Umm… easier than any other explanation, you say? How about: “We’re just friends. I know he looks a bit intimidating, but he’s actually pretty nice once you get to know him. Ask him about baseball sometime, he’ll talk for hours!” Friends give each other rides to school all the time. I guess what I don’t understand is why the relationship between Edward and Bella couldn’t possibly be platonic. I mean, because he’s pretty, you have to either f*** him or leave him? You couldn’t be happy with a non-romantic, non-sexual relationship? I don’t know. Perhaps they realize that, without a single normal conversation between them, sexual tension is all their relationship has to run on.

I bring this up because, as far as I can tell, there’s no reason for Edward to be romantically interested in Bella. I understand that he’s curious about her unreadable mind and he doesn’t want her to be killed (a trait that most decent human beings would share, at least before they spend 200 pages in her dull little head), but both of these desires could be met without any sexual baggage. Balance that with the fact that he has no idea what Bella would want out of a relationship, how interesting she would be to talk to, what she likes to do, and so on… I read these scenes and I wonder why Edward seems hellbent on contriving as much sexual tension as he possibly can?

Right, right, shameless wish fulfillment

And before I forget, this girl really needs to see a cardiologist. Although, it would be rather ironic if Edward’s protective presence ended up causing a heart attack.

But wait, the fun doesn’t stop there! Here’s the rest of that conversation.

“I suppose you could say yes to the first… if you don’t mind— it’s easier than any other explanation.”

“I don’t mind,” I said in a faint voice.

“And as for her other question… well, I’ll be listening to hear the answer to that one myself.” One side of his mouth pulled up into my favorite uneven smile. I couldn’t catch my breath soon enough to respond to that remark. He turned and walked away. (p. 201)

Ok, full stop. Now, let me talk about domestic abuse. I’ll admit I’m not an expert on the subject, but fortunately I have the internet at my disposal. And funnily enough, every site I’ve visited agrees that in abusive relationships, the abuser will often try to isolate the person they’re abusing, discourage outside relationships, and make them feel that they’re unable to trust others.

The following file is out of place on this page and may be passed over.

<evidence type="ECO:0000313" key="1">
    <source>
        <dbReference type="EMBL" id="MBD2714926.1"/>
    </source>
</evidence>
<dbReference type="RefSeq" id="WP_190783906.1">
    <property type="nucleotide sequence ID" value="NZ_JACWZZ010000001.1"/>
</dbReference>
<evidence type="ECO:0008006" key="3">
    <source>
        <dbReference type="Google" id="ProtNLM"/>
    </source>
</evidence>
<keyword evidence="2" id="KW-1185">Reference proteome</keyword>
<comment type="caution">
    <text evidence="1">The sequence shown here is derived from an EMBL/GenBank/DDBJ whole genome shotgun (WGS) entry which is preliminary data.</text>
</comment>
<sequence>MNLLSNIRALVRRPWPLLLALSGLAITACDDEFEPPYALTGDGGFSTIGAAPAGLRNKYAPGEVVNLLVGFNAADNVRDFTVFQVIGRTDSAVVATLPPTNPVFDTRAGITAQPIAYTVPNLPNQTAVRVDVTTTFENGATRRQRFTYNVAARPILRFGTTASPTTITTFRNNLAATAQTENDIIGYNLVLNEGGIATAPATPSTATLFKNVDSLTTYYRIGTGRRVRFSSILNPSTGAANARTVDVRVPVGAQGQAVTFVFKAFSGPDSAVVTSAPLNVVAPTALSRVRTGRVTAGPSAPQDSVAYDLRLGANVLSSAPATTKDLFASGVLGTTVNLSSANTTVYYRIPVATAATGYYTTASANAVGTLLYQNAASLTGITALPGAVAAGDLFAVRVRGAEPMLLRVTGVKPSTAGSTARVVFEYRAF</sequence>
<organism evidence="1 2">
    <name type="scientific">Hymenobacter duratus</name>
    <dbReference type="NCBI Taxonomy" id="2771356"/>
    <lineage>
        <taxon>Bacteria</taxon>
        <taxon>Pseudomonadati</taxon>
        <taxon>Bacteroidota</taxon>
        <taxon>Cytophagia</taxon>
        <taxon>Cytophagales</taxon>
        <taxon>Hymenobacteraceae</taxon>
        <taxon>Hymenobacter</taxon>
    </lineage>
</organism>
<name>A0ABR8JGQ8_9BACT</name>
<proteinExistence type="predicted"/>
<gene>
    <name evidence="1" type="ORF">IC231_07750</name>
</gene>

Let’s not beat around the bush. Edward’s telepathy is being used to isolate Bella. The message is clear: If she tells anybody anything remotely related to Edward, he will pick it from their thoughts and use it against her. There is not a soul she can confide in that will not unintentionally betray them to Edward. She has literally nobody to trust. But of course, the only thought that flutters though our idiot protagonist’s mind is “OMG teh sexy boy wants to know what I think! I be Hyperventrilating!!”

How very inconvenient his little talent could be—when it wasn’t saving my live (p 202)

If by inconvenient, you mean Orwellian, then yes.

EDWARD CULLEN’S DOMESTIC ABUSE CHECKLIST: Do you…. – isolate you girlfriend, and make her feel there is nobody she can trust?

Either way, we go on to talk to Jessica, who grills Bella about the previous evening. Bella spends most of the conversation evading, but Jessica is persistent, and eventually Bella tells all. In the meantime, we get to see Jessica act like a painfully stereotypical bimbo to make Bella look less shallow by comparison.

“Oh well. He is unbelievably gorgeous.” Jessica shrugged as if this excused his flaws. Which, in her book, it probably did.

This from the girl who felt flattered because she was being stalked? Oh, the irony, it hurts!

“There’s a lot more to him than that.”
“Really? Like What?”

Damn good question, Jessica, which Bella can’t answer. Instead, she mutters something vague and thinks to herself how wonderful Edward is for wanting to help people, despite his cool supernatural powers. Imagine, someone using superpowers to do good in the world! What a novel, and totally original concept.

SHIIIIIIIT, Sepehenie, looks like somebody beat you too it.

Anyway, they talk more. (God, how many times have I typed that in this series? It seems every third paragraph can be summed up with the words “they talk more”.)

“So, do you like him, then?” She wasn’t about to give up.

“Yes,” I said curtly.

“I mean, do you really like him?” she urged.

“Yes,” I said again, blushing. I hoped that detail wouldn’t register in her thoughts.

She’s had enough with the single syllable answers. “How much do you like him
p. 205

I suddenly feel smaller. My voice is cracking. My feet are too big for my legs, and I feel clumsy… They’re teasing me. No, I don’t like her! Not at all! I swear I hate girls. They have cooties and they’re nasty and they hit me. Why, what did I do to give the impression that I was in any way attracted to her?

Pant. Pant Oh god, this book is giving me flashbacks to the fifth grade. We’re just going to move on before I have to remember anything else from that awkward, awkward stage of my life.